After leading the market for much of the year, defensive stocks such as consumer staples and utilities have been sliding since mid-summer. The S&P 500 Utilities Index is down 10% from its July peak, while consumer staples companies are down 6% (source: Bloomberg). Minimum volatility strategies, which often emphasize these “low beta” names, are also underperforming after a strong start to the year.
Given the recent retreat and more reasonable valuations, should investors be giving these sectors another look? Not yet. Here’s why.
No good bargains after all
Utilities, consumer staples and other defensive names are still expensive relative to their history, and in many cases, their fundamentals. Large cap utilities stocks are trading at a premium to their 20-year average relative price-to-earnings (P/E) and price-to-book (P/B) ratios (source: Bloomberg). For example, over the past 20 years the S&P 500 Utilities Index has typically traded at around a 25% discount to the broader market. Today the discount is less than 20%.
Nor do the valuations look any better when adjusted for fundamentals. Comparing U.S. consumer staples stocks to the broader global market based on profitability—one of the factors that investors usually note to justify the premium—these stocks appear to be some of the most richly valued in the world.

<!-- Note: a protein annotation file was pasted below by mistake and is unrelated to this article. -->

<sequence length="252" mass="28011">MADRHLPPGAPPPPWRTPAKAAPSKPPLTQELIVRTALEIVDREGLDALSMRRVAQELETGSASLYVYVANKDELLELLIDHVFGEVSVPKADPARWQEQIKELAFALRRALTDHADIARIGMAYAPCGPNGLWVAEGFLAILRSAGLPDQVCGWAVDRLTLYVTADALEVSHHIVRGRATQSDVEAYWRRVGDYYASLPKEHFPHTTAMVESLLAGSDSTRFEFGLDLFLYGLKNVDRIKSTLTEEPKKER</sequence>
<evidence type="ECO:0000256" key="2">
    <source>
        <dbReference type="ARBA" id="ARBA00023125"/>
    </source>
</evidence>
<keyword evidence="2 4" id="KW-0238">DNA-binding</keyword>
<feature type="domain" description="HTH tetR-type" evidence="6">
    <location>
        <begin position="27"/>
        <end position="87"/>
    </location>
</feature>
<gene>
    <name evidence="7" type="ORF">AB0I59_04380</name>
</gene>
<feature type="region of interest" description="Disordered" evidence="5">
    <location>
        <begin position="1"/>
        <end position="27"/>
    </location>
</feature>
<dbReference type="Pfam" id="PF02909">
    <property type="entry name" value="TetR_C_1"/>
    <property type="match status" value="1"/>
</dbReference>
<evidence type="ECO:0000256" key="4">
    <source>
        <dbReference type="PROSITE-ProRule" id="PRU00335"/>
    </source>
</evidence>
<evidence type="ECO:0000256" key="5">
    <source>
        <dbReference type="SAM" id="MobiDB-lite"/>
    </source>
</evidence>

A modest rise in rates could bring hurt
I believe we’re in a “low for long” world, with interest rates unlikely to revert to their pre-crisis norms any time soon. That said, it will not take a sharp rise in rates to inflict more pain on the defensive stocks; even a small increase should be enough.
While utilities and staples companies have always been valued for their steady, reliable yield, the dividend on these stocks has become even more important in a low yield world. “Bond market refugees” have been flooding into these sectors as one of the last bastions of a +3% yield. This trend has exacerbated the sensitivity of these stocks to even a small change in interest rates.
Since coming out of the recession, the rate on the 10-year Treasury note has explained roughly 80% of the relative value (the P/B of the sector versus the P/B for the S&P 500) for consumer staples companies. See the chart below. It won’t take a return to 5% on the 10-year yield to push the sector lower. Even a 50-basis-point backup in rates (0.50%)—which would put the 10-year yield back to where it started the year—would likely put downward pressure on valuations.
At some point we will likely see value return to this segment of the market, but we’re not there yet. High yield, low beta stocks remain vulnerable based on still elevated valuations and hypersensitivity to even small changes in interest rates. I see better value in other sectors such as technology, which are reasonably priced and better positioned to grow in a slow growth world.
Investing involves risks, including possible loss of principal. Diversification strategies do not guarantee a profit or protect against loss in declining markets.
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